My friend, the grassroots movement leader
Editor's note: The opinions of the writer do not necessarily reflect those of the Central Oregonian and Pamplin Media.
I first met Jeff Jimerson in 2001 on a trip to Israel. I was 19 years old on the adventure of a lifetime with many of my Bible college pals and others from our church.
As we rode along in the large tour bus, I would perform what has now become a customary back of the bus comedy routine, and Jeff would occasionally turn in his seat and give a friendly courtesy smile.
A few years older than me, Jeff earned instant respect, traveling with his young, beautiful wife, Elizabeth, while in the beginning of a career in graphic design.
Over time, his family would grow, and they would have three stunning daughters, each modeling the same strawberry blonde hair as their mother and father.
As Jeff and I attended the same church in Corvallis and started to raise our families in Albany, we would have more interaction. One day while at the city park, we found the Jimerson's oldest daughter playing in the grass with her pet snake. As a self-diagnosed ophidiophobiate (having a fear of snakes), I was quite impressed with this brave little girl and her squiggly little friend. It turns out, bravery runs in the family.
Jeff is now the founder and director of Oregon Life United, an organization with the mission of passing Oregon's from being hurt by abortion. We see the culmination of their purpose on this year's election Ballot Measure 106, which aims to stop the mandatory funding of thousands of abortions each year by state taxpayer dollars.
Jeff explains the problem in our state, "Oregon is the only state that has no laws whatsoever that are designed to protect moms and babies from abortion. There are no waiting periods, no parental notification laws, no restrictions that other states have. What this means is, right now in Oregon, a high school nurse can take a 15-year-old girl, and drive her to an abortion clinic without her parent's permission, and proceed to end the life of their grandchild without them even knowing about it. On top of it, the abortion would be paid for with state tax dollars, yours and mine."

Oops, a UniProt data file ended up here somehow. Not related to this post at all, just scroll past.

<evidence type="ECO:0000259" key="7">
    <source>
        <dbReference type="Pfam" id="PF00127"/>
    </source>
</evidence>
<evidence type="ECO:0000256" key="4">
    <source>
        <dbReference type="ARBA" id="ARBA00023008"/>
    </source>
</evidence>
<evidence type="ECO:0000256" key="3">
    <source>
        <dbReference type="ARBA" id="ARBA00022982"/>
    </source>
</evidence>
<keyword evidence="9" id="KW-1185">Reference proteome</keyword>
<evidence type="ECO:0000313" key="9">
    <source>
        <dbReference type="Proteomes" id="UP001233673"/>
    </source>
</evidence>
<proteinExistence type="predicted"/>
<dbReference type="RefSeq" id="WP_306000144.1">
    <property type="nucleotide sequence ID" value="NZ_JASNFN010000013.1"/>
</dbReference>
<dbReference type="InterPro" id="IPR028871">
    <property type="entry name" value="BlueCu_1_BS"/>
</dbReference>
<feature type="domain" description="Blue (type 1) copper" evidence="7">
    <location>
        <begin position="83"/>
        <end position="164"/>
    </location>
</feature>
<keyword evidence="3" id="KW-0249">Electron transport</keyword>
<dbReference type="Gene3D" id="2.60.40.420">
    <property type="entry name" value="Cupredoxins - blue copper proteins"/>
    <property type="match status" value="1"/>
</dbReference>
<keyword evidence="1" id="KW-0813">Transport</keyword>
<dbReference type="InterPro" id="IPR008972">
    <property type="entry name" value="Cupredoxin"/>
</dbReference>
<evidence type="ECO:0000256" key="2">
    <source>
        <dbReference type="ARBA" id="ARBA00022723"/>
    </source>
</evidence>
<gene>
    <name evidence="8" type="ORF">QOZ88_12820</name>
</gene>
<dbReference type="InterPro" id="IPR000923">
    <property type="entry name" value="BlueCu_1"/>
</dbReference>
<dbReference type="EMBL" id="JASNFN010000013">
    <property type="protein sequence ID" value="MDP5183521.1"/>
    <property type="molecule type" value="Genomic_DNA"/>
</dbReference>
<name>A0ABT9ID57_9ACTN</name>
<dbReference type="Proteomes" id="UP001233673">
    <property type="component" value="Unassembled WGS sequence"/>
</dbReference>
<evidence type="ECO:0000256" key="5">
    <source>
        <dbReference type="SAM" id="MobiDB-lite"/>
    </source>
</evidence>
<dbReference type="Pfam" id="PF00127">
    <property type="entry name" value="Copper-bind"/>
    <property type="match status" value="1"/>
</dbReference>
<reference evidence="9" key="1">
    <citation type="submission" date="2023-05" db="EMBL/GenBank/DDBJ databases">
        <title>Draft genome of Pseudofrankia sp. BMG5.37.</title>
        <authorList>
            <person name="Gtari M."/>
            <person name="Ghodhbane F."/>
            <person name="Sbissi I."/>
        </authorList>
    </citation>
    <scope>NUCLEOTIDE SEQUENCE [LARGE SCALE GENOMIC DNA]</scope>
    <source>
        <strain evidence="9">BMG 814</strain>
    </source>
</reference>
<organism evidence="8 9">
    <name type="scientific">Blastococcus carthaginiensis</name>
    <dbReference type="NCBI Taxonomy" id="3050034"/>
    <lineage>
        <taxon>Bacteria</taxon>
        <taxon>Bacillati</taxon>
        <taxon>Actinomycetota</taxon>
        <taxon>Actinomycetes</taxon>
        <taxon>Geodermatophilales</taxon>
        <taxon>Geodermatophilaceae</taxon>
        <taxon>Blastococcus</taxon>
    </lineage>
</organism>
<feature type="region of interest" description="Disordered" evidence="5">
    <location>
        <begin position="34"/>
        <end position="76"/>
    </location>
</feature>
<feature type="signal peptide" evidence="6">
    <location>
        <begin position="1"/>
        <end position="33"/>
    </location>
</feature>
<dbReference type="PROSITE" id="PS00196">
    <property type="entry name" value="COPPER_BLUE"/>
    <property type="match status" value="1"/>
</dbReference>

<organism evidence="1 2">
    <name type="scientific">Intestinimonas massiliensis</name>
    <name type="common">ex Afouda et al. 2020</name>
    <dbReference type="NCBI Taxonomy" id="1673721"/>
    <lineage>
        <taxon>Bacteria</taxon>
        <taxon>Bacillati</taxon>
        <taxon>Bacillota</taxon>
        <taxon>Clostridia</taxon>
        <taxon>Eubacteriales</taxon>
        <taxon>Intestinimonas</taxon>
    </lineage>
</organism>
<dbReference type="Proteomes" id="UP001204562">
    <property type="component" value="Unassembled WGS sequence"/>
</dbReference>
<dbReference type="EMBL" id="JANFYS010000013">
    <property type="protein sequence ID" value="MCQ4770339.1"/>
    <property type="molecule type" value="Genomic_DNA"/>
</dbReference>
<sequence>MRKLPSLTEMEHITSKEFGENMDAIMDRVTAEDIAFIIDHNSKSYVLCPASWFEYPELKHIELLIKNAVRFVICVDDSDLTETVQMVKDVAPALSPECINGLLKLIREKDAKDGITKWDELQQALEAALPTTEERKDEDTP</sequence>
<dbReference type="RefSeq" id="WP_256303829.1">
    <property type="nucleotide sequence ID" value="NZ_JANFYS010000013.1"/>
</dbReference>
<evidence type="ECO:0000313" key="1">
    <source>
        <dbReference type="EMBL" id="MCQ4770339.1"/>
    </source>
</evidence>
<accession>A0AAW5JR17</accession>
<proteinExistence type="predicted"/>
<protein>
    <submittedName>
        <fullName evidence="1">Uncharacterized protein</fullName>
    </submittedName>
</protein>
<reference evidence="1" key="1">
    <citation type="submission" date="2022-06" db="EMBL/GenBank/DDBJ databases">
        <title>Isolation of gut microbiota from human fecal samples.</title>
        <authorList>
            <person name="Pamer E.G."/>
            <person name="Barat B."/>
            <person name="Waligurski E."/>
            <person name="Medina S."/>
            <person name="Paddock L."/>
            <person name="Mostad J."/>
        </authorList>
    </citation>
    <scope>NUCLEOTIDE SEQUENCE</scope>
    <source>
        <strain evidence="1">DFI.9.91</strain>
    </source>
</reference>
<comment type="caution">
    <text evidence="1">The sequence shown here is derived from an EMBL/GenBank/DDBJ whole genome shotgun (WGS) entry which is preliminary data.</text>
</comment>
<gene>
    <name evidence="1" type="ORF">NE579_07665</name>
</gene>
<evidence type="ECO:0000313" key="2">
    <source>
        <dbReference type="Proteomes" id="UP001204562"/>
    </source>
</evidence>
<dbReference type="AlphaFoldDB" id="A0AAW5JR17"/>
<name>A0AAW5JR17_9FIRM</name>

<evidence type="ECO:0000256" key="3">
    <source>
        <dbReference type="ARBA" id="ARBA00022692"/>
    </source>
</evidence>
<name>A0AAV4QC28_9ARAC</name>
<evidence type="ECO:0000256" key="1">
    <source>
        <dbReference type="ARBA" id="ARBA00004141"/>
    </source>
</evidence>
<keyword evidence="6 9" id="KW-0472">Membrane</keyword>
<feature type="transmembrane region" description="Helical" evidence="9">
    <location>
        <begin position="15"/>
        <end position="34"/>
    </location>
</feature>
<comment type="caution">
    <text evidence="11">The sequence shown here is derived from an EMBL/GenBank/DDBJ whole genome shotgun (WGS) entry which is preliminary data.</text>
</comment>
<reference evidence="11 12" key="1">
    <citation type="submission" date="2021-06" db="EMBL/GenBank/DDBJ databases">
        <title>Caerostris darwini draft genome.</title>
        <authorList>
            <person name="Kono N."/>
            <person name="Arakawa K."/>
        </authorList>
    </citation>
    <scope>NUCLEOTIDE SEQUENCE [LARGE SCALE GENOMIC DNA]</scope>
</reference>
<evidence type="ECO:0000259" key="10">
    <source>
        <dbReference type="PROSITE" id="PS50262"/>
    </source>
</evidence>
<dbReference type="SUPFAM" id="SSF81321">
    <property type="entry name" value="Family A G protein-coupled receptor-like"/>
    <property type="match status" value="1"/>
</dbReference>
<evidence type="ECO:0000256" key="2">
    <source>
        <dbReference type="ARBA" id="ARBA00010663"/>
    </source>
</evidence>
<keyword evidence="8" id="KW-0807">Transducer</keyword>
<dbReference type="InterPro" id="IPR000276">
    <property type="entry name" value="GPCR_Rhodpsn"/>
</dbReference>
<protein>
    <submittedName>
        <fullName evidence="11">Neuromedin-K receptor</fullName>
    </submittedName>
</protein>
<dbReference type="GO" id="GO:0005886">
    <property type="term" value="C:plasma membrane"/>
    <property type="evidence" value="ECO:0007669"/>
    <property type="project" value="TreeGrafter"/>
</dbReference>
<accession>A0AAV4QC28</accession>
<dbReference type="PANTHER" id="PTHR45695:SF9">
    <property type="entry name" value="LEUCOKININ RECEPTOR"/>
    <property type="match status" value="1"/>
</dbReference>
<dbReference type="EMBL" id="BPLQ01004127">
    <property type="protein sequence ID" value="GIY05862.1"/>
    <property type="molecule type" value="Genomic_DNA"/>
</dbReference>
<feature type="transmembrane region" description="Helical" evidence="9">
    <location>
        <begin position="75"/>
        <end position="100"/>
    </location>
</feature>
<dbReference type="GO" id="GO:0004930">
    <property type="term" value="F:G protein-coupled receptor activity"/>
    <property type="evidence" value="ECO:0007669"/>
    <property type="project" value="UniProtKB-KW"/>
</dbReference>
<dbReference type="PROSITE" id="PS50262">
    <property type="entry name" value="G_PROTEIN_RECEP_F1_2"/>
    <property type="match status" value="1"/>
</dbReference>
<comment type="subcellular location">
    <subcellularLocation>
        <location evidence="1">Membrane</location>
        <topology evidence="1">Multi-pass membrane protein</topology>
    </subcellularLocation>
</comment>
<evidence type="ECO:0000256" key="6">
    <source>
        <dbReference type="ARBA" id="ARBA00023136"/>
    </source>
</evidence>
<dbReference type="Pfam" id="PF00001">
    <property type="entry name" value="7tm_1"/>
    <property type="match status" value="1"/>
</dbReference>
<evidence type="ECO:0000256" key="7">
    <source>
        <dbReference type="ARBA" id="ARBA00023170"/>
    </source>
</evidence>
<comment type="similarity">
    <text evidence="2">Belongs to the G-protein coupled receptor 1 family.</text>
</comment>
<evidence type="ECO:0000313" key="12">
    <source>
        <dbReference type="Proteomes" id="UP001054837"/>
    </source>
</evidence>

Statistics show that $23,880,720 in public funds have been used to pay for abortions in the state of Oregon during the past 14 fiscal years. Every day, 10 preborn babies die because of taxpayer funded abortions. These are almost always healthy babies and healthy moms who may even be pushed to abortion by a boyfriend, a husband, or even a mother.
Research shows that 40 percent of women who have had abortions were attending church at least once a month when they had an abortion, often because they were too afraid to share the news that they were pregnant and receive any judgment and gossip to follow.
Jeff urges the church toward the forgiveness and grace of God toward those who have made poor decisions, "We need to have an active ministry of loving women who have made mistakes."
Jeff used to serve on the board of directors with the Pregnancy Resource Center in Corvallis. In 2009, a consultant from Focus on the family flew out to meet with PRC so they could look at getting an ultrasound machine. This consultant informed the board that here in Oregon, the state is paying for abortions. This was the first time Jeff had heard of such a thing. Jeff made a note reminding him to do some research.
He asked himself two questions, "Why is this happening?" and, "Why is the church doing nothing about it?"
Jeff discovered a citizen's initiative. This is where citizens gather signatures and get a law put on the ballot, letting the people decide what their taxes should go toward.
"It's a pretty cool idea that came to be in Oregon about 100 years ago." Jeff thought, "We need to do a citizen's initiative to stop tax payer dollars being spent on abortion."
I asked Jeff a few questions regarding this "grassroots movement" and the role faith, the church and Central Oregonians have:
Jeff: Rory, you're a pastor of solid preaching with corny jokes — please don't ever change.
Rory: What is your normal occupation when you aren't toiling for the cause of the unborn?